Technology

Yes, Canada’s wireless market is competitive: Peter Nowak

Certainly in terms of saving money.

THE CANADIAN PRESS/Aaron Vincent Elkaim

Aaron Vincent Elkaim/CP

Anybody who says Canada’s wireless market is uncompetitive is out to lunch. The country’s big three carriers are competing hard to see which can save the most money building networks.

Last week, Rogers announced it had struck a new agreement with MTS to share an LTE network build-out in Manitoba. The news came just weeks after Rogers announced a similar deal in Quebec with fellow cable company Videotron. In both cases, efficiency and cost savings were cited as the reasons.

“With this agreement we will deliver capital and operating savings to our business allowing us to re-invest in our customers and our network, particularly in Western Canada which is a priority market for us,” said Rogers’ president of communications Rob Bruce in a release.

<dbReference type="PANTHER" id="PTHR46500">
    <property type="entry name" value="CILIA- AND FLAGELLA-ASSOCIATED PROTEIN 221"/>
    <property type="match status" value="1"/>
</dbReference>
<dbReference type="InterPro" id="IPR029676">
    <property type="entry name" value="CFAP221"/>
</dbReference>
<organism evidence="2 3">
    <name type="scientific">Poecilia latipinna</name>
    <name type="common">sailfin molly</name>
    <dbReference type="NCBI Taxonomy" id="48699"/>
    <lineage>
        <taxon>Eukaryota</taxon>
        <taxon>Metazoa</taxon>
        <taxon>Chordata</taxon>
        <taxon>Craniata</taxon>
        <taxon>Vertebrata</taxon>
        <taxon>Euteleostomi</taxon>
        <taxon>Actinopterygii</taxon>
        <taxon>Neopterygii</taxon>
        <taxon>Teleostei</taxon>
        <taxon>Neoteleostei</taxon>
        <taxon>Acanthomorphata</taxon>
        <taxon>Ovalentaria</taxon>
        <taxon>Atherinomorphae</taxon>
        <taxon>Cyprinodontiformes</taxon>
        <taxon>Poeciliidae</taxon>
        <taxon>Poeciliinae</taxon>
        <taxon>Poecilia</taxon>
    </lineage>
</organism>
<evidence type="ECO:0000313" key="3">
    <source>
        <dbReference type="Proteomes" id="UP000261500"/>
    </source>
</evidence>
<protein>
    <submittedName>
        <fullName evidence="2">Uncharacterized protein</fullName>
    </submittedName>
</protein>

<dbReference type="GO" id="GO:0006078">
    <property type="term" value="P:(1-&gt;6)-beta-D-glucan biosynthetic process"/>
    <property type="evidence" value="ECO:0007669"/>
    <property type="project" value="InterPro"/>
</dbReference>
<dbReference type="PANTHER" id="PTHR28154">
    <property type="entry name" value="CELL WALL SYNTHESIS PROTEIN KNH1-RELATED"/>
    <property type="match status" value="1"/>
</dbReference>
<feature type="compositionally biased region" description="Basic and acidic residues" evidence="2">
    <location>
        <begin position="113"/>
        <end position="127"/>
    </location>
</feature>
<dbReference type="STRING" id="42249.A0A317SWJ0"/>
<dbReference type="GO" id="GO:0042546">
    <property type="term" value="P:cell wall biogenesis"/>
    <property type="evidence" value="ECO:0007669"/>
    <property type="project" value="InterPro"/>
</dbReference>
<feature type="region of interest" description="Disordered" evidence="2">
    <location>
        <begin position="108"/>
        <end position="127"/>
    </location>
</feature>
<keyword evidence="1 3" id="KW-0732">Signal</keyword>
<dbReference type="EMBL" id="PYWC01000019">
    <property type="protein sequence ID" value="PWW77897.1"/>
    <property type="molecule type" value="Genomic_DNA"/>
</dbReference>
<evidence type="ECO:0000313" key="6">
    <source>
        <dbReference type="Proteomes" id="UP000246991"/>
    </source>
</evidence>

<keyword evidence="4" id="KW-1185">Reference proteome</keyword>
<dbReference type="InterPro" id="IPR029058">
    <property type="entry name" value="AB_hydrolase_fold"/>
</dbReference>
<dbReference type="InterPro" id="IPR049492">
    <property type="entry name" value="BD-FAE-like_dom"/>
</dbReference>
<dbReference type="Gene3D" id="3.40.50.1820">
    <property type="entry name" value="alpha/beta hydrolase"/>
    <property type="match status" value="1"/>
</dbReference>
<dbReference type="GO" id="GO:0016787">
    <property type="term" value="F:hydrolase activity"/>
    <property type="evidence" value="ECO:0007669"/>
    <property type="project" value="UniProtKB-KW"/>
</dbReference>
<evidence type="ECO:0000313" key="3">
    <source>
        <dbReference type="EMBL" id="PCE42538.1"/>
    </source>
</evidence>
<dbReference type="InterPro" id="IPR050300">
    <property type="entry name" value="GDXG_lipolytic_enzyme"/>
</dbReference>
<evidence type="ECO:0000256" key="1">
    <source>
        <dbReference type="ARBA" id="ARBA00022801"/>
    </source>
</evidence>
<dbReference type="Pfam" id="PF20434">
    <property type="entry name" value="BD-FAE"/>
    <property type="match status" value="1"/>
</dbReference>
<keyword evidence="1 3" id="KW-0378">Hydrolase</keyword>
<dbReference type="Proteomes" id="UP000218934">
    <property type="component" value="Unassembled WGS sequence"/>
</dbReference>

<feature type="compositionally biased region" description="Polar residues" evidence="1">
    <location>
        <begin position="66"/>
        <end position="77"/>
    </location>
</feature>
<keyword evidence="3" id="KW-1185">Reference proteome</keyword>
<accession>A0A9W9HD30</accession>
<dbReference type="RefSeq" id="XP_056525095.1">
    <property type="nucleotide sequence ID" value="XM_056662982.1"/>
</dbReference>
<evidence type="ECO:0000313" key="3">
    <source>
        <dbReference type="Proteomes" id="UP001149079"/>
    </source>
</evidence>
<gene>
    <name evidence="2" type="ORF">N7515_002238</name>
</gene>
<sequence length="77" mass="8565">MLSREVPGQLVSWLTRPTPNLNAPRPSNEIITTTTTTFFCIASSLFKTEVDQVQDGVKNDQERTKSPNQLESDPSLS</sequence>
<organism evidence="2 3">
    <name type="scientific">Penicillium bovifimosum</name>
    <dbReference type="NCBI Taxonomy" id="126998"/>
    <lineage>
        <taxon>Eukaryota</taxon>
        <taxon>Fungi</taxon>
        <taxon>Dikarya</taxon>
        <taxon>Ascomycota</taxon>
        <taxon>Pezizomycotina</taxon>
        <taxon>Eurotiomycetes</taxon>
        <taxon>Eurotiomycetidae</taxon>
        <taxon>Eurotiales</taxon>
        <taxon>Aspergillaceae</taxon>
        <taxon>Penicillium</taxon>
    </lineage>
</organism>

Canaccord Genuity analyst Dvai Ghose put the regional deals in the proper perspective by pointing out that Rogers will still have to pay more for network upgrades than its two big competitors, Bell and Telus, who share a national network.

“While the deal should lower Rogers’ LTE deployment costs in Manitoba significantly and the LTE sharing deal with Videotron in Quebec may also save capital, Rogers still faces a significant disadvantage when competing with Bell Mobility and Telus Mobility,” he wrote in a note to clients.

In other words, while it’s debatable how much the Big Three are competing for Canadians’ wallets, there’s no doubt they’re fighting over who can spend the least on network upgrades.

That’s certainly smart—shared networks are efficient and cost effective, which benefits everybody. But it sure does drive a stake into the long-held North American ideal of infrastructure-based telecommunications competition, and indeed makes a very strong case for structural or operational separation of those companies’ network units. Shared networks are great in practice, but they can also easily lead to less competition and investment if not carefully overseen and managed by authorities.

Canadian companies have unequivocally seen the benefits and logic of shared networks. How long before governments and regulators do the same?

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